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It's practically Christmas Eve in the cinephile realm today, as we await tomorrow morning's unveiling of the full Cannes Film Festival lineup -- the press conference begins at 11am in Paris, or 2am PST -- with varying degrees of impatience. Some are so eager they'll go so far as forging a "leaked" lineup, but we'll get to that in a bit.
But first, with "The Great Gatsby" and "Zulu" confirmed as the festival's opener and closer, respectively, a third feature has been formally announced as part of the Official Selection: Sofia Coppola's "The Bling Ring."
That's no surprise. Coppola has been to Cannes before, and with her fifth film set to hit screens in the summer, a Croisette premiere seemed the obvious launchpad for it. What was less certain, however, was in what section of the festival it would show up, and now we know: "The Bling Ring" will open the Un Certain Regard strand, the juried section widely (though not always fairly) seen as secondary to the Competition.
That might be seen in some quarters as a demotion for Coppola. Given that her last film to debut at Cannes, 2006's divisive "Marie Antoinette," was in Competition, while her most recent work, 2010's "Somewhere," won the top prize at Venice, she'd appear to be an automatic candidate for the Palme d'Or shortlist.
But Cannes has a habit of throwing an A-list auteur or two among the up-and-comers in the Un Certain Regard lineup, particularly in the opening slot. Two years ago, former Palme d'Or winner Gus van Sant did the honors with "Restless"; last year, three-time Competition entrant Lou Ye's "Mystery" was picked as the curtain-raiser. Both films were widely agreed to be misfires from their directors; here's hoping "The Bling Ring" doesn't continue the pattern, though pundits will inevitably speculate why choosy festival director Thierry Fremaux didn't deem it suitable for Competition.
Before you get too pessimistic, however, remember that not every director shifted from Competition to Un Certain Regard has floundered in the smaller pond. Two years ago, Andrei Zvyagintsev's masterful "Elena" closed out UCR and was declared one of the festival's best films by many a critic; Jean-Luc Godard's "Film Socialisme" and Bruno Dumont's "Beyond Satan" have also found devoted critical adherents.
With its teen-oriented subject matter and lip gloss veneer, "The Bling Ring" never looked a likely Palme d'Or contender anyway. It could be that its frisky youthfulness will fare better without the pressure of a Competition premiere, and with the added exposure and prestige of an opening-film slot.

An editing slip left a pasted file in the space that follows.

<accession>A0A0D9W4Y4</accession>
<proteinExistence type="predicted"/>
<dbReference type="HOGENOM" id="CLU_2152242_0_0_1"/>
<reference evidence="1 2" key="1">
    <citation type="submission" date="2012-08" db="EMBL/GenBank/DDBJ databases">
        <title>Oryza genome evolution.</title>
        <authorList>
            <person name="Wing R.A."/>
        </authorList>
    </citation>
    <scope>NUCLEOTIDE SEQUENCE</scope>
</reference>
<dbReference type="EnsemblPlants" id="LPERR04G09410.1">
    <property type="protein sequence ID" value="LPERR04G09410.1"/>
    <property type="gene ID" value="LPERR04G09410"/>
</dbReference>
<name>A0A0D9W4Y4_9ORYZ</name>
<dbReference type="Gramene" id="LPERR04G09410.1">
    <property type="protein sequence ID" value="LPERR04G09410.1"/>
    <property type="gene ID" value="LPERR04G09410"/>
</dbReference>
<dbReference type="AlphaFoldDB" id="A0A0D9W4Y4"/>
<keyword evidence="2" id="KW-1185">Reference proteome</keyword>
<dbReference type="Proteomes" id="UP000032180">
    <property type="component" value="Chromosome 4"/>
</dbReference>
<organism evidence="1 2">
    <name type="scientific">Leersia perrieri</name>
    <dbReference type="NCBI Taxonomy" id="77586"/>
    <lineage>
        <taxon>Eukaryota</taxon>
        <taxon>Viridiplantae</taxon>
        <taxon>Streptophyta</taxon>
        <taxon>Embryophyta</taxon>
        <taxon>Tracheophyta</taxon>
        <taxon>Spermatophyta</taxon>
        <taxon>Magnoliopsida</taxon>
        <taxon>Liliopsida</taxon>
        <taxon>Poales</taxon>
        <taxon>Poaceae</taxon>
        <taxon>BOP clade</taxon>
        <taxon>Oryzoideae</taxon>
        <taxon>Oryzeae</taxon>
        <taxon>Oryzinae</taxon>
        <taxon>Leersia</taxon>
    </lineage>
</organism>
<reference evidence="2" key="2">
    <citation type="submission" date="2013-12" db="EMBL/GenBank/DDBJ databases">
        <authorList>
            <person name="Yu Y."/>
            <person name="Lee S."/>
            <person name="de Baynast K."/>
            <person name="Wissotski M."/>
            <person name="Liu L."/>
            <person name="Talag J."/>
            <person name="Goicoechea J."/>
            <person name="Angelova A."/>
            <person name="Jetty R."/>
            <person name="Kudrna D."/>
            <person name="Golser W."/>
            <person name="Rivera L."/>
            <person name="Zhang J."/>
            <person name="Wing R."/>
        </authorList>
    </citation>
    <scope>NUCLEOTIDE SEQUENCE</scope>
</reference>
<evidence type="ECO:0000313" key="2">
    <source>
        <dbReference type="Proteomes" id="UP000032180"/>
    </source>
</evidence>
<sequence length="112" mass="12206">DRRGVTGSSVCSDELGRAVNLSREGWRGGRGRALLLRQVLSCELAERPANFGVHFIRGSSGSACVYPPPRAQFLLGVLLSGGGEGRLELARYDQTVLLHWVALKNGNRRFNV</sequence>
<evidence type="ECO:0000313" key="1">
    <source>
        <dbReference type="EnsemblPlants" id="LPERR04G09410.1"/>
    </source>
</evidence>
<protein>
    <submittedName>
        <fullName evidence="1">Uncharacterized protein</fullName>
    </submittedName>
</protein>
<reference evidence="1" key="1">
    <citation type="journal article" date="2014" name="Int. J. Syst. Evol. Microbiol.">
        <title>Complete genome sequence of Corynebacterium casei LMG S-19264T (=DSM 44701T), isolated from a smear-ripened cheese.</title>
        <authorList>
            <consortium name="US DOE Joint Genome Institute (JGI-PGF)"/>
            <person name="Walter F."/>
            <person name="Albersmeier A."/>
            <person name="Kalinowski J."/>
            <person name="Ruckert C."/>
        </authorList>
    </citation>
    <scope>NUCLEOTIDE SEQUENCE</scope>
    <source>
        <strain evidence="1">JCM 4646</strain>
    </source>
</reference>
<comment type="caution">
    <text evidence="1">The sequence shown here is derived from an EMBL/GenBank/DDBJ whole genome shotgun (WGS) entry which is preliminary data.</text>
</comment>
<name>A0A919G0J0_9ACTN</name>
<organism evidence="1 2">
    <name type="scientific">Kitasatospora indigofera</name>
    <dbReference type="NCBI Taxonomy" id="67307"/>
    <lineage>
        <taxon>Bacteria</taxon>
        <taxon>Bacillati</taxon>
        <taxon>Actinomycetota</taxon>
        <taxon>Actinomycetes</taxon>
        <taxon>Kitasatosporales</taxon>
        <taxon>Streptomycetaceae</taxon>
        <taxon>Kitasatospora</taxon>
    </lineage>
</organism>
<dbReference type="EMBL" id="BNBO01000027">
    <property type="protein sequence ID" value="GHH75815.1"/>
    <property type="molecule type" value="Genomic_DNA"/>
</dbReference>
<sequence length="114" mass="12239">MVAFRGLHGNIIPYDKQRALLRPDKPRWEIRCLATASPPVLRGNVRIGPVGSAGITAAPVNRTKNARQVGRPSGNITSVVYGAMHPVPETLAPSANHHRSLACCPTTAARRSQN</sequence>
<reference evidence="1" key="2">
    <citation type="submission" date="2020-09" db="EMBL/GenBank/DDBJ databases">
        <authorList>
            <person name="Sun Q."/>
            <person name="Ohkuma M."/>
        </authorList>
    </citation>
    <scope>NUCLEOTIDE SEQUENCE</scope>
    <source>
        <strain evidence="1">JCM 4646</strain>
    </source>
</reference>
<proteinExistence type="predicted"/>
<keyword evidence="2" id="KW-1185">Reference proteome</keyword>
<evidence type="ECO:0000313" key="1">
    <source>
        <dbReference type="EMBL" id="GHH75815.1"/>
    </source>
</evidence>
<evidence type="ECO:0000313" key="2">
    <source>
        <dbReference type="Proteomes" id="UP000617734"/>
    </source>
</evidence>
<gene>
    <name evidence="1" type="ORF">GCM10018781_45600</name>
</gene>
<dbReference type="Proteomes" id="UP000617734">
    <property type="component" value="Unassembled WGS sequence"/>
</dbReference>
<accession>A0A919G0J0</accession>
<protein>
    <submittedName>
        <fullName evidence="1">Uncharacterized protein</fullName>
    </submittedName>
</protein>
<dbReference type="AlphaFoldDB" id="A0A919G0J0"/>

In other Un Certain Regard news, Danish director Thomas Vinterberg has been named the section's jury president, following in the recent footsteps of Tim Roth, Claire Denis and Emir Kusturica. Vinterberg, a Jury Prize winner in 1998 for "The Celebration," was in Competition last year with the widely admired moral drama "The Hunt," which won Best Actor for Mads Mikkelsen. (The film opens in the US this summer, and is a strong contender to be named Denmark's official Oscar submission later this year.)
What, meanwhile, can we expect from tomorrow's announcement? A few weeks ago, I listed the 10 films I most hoped would show up at the festival -- though we now know that one or two of them, including Steve McQueen's "Twelve Years a Slave," won't be seen until later in the year. Still, the current Competition speculation includes any number of heavyweight names, from the Coen Brothers to Claire Denis to Jim Jarmusch to Alexander Payne.
Earlier today, Indiewire reported that they'd received an anonymous email purporting to contain the leaked Competition lineup, though I'm pretty confident it's a hoax. The giveaway, to me, is that it features no fewer than eight French films: from Denis, Arnaud Desplechin, Francois Ozon, Sylvain Chomet, Guillaume Canet, Catherine Breillat and Luc Besson, plus Asghar Farhadi's "The Past." Fremaux has previously spoken of a three-film French quota in Competition; he broke that quota in 2011 with the late addition of "The Artist," but it's hard to imagine him stretching it quite that far.
Still, that's not to say the "leaked" list is wholly inaccurate. It does indeed feature many of the titles that most Cannes experts are expecting to hear tomorrow. Farhadi's film is generally seen as a shoo-in, and it'd be a major surprise if James Gray, a great favorite among the French, doesn't make the lineup for his Marion Cotillard-starring period piece "Lowlife." Still, I'm loath to call anything safe: Claire Denis's "The Bastards" seems an ideal Competition candidate on paper, but she's only been there once before, and for her 1988 debut at that.
Of course, Fremaux will face hefty criticism if this year's Competition lineup doesn't feature at least one female director, after last year's controversially all-male slate. That gives credence to the Denis and Breillat talk, though that in turn takes up two of the hotly contested French slots. Such are the knots you end up tying yourself in if you try to predict these things, and that's before we get to the burning question of which critical hit from earlier in the year will land the annual if unofficial "Sundance slot" in Un Certain Regard. ("Ain't Them Bodies Saints?" "Fruitvale?" It can't be "Upstream Color.")
And speaking of Sundance, can David Gordon Green's Nicolas Cage-starring "Joe" really be ready for a Competition slot less than four months after "Prince Avalanche" premiered in Park City? Indiewire's source says yes. All will be revealed tomorrow morning.
What are you hoping or expecting to see in the Cannes lineup tomorrow? And has its Un Certain Regard placing given you any pause about "The Bling Ring?" Tell us in the comments.
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